Of course, let’s not forget about the beautiful traditional costumes that add an amazing historical atmosphere to the whole action .
The quality and age of the cheese is measured by tapping it as well as by drilling holes in it with a special drill and then tasting it. After such inspection, the cheese is transferred to a scale, where it is auctioned and the business is sealed with a handshake.
After this fantastic ritual called beating the cheese (from patting it), the cheese circles are reloaded, of course this time onto the merchant’s “carriage”. This unique action can be seen at Jan Nieuwenhuizenplein.
How to become Dutch
No matter how magical Edam is, I move on to Volendam. On foot, because how could you let go of these views? Boats and boatlets, birds, waves, although not powerful, because as you know, both towns are located on the Markermeer, which is – despite its name suggesting the sea – a lake that was created by man.
Namely, in 1932, the Dutch decided to separate the Zuiderzee Bay with a 32-meter dam called Afsluitdijk, thus creating the IJselmeer. Later in 1975, the IJselmeer was split into two parts by the Houtribdijk and Markerwaarddijk dam, which formed the southern part now called Markermeer.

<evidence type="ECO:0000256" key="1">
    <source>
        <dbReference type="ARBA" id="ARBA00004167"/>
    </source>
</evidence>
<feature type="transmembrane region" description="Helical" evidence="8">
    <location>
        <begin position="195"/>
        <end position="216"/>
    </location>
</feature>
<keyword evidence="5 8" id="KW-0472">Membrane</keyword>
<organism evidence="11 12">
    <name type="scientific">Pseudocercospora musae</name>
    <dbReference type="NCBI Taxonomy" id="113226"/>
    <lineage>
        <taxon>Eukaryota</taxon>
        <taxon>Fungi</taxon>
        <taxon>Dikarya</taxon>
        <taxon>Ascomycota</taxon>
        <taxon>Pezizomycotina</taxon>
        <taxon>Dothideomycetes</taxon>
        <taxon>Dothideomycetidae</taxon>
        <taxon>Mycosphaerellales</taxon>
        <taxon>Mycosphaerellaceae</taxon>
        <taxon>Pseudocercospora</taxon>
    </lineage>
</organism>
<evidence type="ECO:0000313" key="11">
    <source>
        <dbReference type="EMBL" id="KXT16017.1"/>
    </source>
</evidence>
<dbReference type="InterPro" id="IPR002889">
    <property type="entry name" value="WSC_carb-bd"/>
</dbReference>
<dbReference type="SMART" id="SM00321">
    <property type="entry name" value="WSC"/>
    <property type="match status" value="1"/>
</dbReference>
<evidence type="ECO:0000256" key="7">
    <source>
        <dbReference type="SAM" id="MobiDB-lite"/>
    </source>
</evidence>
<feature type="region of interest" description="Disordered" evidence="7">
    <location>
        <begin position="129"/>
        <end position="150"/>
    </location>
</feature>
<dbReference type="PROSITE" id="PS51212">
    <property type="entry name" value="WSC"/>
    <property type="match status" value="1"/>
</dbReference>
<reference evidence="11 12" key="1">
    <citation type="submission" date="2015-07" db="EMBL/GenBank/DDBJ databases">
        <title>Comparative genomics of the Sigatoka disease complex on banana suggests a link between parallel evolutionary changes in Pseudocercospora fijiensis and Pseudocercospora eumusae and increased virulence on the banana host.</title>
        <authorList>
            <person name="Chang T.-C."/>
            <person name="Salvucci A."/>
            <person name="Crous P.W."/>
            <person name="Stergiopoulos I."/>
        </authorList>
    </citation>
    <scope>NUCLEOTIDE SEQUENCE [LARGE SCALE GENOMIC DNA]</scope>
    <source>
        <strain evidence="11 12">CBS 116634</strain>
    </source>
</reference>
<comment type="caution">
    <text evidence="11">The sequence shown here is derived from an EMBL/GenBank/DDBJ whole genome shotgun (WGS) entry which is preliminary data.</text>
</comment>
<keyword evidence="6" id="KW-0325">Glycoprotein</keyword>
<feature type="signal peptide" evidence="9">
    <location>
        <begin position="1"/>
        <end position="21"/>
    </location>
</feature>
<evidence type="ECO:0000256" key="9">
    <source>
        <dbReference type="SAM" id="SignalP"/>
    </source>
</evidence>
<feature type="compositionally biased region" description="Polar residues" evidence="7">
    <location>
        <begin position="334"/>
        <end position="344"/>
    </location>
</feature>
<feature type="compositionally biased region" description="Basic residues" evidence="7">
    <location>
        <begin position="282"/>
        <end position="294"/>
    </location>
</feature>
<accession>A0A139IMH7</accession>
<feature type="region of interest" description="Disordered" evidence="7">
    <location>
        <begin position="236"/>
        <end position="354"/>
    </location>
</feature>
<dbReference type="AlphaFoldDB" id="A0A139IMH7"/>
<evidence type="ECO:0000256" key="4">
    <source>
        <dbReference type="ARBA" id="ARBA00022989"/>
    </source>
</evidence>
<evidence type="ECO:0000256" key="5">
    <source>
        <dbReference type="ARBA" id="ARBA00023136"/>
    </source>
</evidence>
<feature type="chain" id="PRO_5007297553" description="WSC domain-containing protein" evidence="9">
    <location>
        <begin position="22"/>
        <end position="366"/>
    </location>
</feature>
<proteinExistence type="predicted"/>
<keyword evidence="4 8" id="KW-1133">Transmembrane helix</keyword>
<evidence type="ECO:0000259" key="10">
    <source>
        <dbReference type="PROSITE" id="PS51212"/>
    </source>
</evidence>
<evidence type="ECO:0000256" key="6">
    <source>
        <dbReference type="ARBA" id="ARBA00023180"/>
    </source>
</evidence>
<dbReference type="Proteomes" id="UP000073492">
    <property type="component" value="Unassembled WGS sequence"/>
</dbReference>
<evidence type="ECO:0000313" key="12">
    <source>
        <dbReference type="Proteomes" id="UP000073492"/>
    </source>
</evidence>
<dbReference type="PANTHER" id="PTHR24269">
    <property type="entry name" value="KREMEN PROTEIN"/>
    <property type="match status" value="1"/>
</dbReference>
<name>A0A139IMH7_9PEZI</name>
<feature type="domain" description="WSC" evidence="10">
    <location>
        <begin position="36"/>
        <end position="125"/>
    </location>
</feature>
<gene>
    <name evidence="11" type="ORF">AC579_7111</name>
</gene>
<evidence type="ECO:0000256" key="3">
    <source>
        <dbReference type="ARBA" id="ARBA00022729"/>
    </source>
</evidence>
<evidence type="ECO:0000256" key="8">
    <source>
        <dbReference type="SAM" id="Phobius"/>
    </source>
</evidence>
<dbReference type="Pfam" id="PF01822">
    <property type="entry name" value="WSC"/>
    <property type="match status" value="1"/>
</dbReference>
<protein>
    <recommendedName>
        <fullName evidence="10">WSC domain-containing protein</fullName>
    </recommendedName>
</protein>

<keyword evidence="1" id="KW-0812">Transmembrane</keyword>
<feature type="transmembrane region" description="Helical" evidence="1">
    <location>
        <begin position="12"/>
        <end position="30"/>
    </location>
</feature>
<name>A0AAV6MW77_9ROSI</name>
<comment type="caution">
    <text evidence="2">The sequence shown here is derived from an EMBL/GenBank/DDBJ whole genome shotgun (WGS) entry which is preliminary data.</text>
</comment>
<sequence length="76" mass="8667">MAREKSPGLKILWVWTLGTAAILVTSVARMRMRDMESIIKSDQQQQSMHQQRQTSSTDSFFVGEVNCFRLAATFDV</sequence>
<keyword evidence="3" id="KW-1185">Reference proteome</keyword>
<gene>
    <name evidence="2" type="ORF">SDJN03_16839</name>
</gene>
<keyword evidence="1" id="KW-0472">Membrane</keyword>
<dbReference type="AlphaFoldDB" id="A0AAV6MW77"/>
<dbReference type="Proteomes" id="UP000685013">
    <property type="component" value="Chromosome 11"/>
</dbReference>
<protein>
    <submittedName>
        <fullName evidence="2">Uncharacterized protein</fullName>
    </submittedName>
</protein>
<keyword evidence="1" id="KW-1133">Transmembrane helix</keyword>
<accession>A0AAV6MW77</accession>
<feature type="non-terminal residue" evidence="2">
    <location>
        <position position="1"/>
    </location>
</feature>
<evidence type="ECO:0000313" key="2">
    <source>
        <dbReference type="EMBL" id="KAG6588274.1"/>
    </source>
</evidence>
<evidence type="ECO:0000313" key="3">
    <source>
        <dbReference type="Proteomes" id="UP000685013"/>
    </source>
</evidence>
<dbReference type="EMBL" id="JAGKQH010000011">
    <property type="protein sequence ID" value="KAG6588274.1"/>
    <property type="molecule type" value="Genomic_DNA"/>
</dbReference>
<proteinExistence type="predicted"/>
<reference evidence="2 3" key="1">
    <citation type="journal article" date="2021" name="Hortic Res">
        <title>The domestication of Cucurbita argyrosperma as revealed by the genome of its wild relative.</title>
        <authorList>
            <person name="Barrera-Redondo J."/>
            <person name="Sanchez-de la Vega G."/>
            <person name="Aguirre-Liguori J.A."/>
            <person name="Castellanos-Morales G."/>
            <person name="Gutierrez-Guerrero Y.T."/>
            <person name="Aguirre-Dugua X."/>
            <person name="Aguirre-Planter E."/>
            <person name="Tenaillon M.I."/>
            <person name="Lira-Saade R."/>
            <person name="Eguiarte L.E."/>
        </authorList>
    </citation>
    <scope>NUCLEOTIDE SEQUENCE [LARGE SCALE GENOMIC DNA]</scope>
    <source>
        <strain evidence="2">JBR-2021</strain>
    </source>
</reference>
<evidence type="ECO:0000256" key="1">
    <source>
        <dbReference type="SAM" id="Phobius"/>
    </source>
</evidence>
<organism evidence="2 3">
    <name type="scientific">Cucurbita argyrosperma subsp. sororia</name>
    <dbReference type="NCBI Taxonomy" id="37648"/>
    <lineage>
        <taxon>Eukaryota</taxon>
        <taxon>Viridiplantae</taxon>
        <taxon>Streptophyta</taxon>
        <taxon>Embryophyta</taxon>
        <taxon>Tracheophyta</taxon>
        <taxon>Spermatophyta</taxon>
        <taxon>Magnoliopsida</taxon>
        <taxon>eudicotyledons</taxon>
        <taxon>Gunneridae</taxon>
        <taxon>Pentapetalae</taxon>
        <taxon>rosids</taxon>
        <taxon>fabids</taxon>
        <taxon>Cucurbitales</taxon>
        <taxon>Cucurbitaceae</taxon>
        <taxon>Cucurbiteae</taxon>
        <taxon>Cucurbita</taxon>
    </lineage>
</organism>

As everyone knows, “God made the world, but the Dutch made the Netherlands.”
So I’m walking along the shore of the Lake Markermeer towards the colorful Volendam, and it takes me less than half an hour. The wind cuts across the face. Ah, it’s Christmas! And winters in the coastal Netherlands can redden the noses. On the way, I buy freshly smoked mackerel from a local fisherman.
Hmmm, nowhere else will you find this taste but in Volendam!
And these tiny houses appear before your eyes again. However, this is only an illusion. It is enough to enter one of the local restaurants to find out that these houses are quite spacious, and what is more, most of them are said to “go to the ground”, as one of the saleswomen said, referring to the basement, which is often also inhabited. The exterior facades are beautifully painted in distinguished shades of dark green and navy blue. The windows are entwined with beautifully carved boards, painted white. Older ladies, dressed in traditional clothes, bustle around the houses, clean the windows for Christmas. Fairytale!